6. Your garden is still in such great shape. The stress of an early fall has started to take it’s toll on my garden so I appreciate a little bit of beautiful right now.

    • Cathy says:

      Oh thanks Charlie – no sign of recent leaf fall although we did start to lose a few during the earlier hot spell and the damper cooler weather has injected some new life into the garden

  7. Liz says:

    Hi Cathy,

    Very nice containers, I always seem to have mixed success with pots and it’s a bit of a gamble. Sometimes like with this, they’re lovely and seem to stay gorgeous for months.

    I always struggle with Anemones, and have planted quite a few over the years. I have some flowering in the front that I recently planted (had been suffering for months in pots on the decking) so I can’t really count them but I need to go check on my whites I had last year – last I looked they had leaves but I don’t remember seeing any buds and they’ve never yet made it over 30cm tall. Someone at the bottom of our road always has a beautiful ‘wall’ of them and I’m so, so jealous 🙂

    • Cathy says:

      Hi Liz – I am beginning to feel a bit puzzled about my anemones when I read these comments about other people’s! Mine are probably about 4ft high or taller, and they were very unceremoniously dug out of what was becoming one of the hot borders and just dumped in a hole next to the water butt at the end of the woodland edge border because I didn’t have anywhere else to put them! Oh, and there is a rat run next to them too! Perhaps you can dig yours up and move them with you to your new house when it all comes about and then find they flourish!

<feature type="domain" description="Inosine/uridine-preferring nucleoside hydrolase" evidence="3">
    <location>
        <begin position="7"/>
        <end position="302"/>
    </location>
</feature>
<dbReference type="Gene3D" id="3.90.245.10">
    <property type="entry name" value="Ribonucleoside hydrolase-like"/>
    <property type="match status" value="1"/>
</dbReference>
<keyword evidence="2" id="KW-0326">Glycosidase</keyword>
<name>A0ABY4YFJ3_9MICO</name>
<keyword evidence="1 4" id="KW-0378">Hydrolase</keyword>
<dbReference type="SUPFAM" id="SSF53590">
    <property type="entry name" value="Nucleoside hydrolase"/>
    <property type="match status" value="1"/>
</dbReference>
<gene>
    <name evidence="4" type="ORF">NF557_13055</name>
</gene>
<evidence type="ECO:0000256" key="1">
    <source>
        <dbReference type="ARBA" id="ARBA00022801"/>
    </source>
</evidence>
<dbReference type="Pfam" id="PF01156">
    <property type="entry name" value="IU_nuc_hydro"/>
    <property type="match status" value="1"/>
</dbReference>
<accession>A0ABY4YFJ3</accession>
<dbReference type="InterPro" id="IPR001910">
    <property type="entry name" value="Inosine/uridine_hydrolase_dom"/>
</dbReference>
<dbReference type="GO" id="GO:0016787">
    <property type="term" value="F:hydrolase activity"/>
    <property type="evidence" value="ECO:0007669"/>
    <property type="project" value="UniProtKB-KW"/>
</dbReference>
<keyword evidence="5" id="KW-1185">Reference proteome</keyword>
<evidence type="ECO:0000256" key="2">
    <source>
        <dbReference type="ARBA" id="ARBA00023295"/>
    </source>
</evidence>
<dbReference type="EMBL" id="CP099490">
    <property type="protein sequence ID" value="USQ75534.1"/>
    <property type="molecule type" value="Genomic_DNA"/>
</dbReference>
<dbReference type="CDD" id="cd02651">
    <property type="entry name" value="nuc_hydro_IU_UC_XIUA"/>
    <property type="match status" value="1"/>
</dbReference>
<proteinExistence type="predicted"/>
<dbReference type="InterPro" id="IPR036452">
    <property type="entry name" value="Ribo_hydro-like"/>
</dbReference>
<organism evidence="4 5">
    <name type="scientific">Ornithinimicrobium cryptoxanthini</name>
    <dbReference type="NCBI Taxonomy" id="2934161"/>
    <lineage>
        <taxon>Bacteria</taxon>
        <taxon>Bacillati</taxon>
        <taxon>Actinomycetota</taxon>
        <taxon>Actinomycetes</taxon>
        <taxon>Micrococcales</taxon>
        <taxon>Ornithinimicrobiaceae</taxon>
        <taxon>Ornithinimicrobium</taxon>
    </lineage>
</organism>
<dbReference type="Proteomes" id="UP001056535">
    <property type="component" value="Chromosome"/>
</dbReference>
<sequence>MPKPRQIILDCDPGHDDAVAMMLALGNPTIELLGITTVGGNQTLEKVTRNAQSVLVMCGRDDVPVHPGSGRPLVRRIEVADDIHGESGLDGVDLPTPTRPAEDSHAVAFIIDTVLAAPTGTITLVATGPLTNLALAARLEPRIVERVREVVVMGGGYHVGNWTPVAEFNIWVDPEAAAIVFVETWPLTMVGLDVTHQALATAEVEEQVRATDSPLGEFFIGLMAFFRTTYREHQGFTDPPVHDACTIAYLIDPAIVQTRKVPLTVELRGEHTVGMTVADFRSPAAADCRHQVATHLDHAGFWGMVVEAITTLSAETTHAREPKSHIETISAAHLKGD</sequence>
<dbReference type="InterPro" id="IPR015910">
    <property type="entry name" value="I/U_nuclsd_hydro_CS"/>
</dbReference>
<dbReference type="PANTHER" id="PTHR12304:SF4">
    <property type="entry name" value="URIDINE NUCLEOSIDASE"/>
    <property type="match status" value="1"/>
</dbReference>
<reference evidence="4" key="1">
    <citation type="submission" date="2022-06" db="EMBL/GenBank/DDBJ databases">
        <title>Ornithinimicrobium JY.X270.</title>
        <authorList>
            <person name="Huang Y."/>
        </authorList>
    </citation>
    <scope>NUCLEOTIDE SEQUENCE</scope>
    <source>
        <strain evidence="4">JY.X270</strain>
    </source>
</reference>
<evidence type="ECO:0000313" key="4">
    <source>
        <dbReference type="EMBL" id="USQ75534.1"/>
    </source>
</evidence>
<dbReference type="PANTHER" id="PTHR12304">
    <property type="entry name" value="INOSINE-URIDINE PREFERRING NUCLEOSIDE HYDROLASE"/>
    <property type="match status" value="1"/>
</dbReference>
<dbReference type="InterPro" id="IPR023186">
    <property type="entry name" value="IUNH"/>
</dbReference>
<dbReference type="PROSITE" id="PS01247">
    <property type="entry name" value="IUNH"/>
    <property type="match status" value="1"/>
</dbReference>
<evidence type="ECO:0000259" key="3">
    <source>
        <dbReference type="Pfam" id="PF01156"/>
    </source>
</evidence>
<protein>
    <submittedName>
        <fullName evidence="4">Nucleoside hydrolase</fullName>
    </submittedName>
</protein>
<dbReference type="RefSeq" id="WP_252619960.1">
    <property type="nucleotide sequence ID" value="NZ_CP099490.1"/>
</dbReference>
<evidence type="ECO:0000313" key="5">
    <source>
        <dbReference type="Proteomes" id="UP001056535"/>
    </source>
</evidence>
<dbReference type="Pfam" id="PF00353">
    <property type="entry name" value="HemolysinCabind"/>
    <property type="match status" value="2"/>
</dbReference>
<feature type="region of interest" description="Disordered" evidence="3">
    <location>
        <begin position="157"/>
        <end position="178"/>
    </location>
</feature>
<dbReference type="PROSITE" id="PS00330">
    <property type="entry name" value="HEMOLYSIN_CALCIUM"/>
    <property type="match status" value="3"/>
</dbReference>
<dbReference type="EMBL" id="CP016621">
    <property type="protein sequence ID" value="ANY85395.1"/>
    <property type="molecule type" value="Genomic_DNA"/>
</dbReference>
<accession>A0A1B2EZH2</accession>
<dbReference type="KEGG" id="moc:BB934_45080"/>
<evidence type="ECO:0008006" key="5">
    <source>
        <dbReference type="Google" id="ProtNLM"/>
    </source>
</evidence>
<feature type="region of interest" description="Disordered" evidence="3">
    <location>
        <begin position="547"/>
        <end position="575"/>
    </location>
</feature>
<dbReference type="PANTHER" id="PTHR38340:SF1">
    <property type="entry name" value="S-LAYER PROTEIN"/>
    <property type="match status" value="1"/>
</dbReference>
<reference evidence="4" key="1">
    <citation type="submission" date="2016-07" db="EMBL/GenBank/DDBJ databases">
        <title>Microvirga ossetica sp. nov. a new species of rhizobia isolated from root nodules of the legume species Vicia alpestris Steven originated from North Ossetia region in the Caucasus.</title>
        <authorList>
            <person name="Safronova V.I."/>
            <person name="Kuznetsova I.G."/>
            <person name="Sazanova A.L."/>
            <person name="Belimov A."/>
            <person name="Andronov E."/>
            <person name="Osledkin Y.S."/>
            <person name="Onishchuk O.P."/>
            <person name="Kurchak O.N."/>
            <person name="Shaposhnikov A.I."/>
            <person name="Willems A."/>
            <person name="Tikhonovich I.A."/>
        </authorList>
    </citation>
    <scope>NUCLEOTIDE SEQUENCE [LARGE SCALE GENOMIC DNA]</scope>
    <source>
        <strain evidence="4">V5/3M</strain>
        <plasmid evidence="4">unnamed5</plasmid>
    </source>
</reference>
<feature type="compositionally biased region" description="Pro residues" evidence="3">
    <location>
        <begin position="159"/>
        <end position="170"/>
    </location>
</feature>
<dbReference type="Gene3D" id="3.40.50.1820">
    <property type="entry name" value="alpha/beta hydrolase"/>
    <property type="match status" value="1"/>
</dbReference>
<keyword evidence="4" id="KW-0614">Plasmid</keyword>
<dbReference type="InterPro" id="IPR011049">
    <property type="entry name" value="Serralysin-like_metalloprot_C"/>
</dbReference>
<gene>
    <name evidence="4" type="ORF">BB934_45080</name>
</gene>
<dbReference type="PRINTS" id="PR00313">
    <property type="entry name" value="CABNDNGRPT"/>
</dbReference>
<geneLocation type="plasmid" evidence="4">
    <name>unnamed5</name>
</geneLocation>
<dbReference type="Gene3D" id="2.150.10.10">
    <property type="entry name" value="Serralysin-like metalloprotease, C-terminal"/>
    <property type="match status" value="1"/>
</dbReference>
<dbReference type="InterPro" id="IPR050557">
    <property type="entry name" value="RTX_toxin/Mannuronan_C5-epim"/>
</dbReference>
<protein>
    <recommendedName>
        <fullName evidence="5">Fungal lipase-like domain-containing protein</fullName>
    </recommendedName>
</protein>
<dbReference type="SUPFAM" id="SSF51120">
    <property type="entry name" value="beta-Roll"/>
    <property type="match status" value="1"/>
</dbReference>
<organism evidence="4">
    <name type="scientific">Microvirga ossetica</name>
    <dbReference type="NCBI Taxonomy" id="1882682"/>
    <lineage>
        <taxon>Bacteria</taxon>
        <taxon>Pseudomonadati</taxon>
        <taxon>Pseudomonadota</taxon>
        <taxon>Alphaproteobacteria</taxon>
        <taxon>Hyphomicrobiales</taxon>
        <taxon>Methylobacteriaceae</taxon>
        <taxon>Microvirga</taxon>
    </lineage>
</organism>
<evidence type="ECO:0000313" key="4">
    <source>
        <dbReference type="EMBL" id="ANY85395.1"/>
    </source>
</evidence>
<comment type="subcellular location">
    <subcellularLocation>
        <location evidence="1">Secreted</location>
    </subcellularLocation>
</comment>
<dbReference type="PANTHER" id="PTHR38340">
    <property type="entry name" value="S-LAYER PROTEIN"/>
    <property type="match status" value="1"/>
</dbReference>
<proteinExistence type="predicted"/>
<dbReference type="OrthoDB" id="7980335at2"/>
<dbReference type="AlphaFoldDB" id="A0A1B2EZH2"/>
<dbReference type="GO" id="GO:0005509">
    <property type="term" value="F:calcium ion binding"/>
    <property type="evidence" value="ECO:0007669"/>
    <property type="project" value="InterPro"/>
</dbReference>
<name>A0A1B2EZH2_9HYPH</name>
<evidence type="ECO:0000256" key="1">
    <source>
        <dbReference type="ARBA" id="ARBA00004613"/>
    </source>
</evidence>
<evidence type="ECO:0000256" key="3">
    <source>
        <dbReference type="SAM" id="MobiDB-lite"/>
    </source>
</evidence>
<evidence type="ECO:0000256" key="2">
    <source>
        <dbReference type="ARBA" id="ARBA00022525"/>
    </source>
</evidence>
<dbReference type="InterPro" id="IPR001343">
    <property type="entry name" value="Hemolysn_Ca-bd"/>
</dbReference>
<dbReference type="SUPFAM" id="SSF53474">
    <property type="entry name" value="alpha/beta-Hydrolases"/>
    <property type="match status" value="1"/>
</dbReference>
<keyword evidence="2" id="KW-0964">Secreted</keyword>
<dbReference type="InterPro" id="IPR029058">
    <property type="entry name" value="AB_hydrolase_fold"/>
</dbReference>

• Liz says:

        I’ve tried Anemones in a few places around the garden and never had much luck. First I tried the Aster border which is very fertile because it’s quite new and I put down lots of fresh compost and some other improver I can’t remember the name of now. So most other plants I’ve put in there have grown huge – the first year I had a Nicotiana easily over 5 feet high! Also, the Persicaria this year is over shoulder height. So I tried the upper tier instead, which is sunny but has more shade thanks to tall Asters and Willows. Here they’ve come back, but are tiny. Finally I have two newbies in the front that are around 30cm but they were stunted by my tardiness and it being a hot/dry summer.

  8. So much blooming still in your garden…mine are fading fast.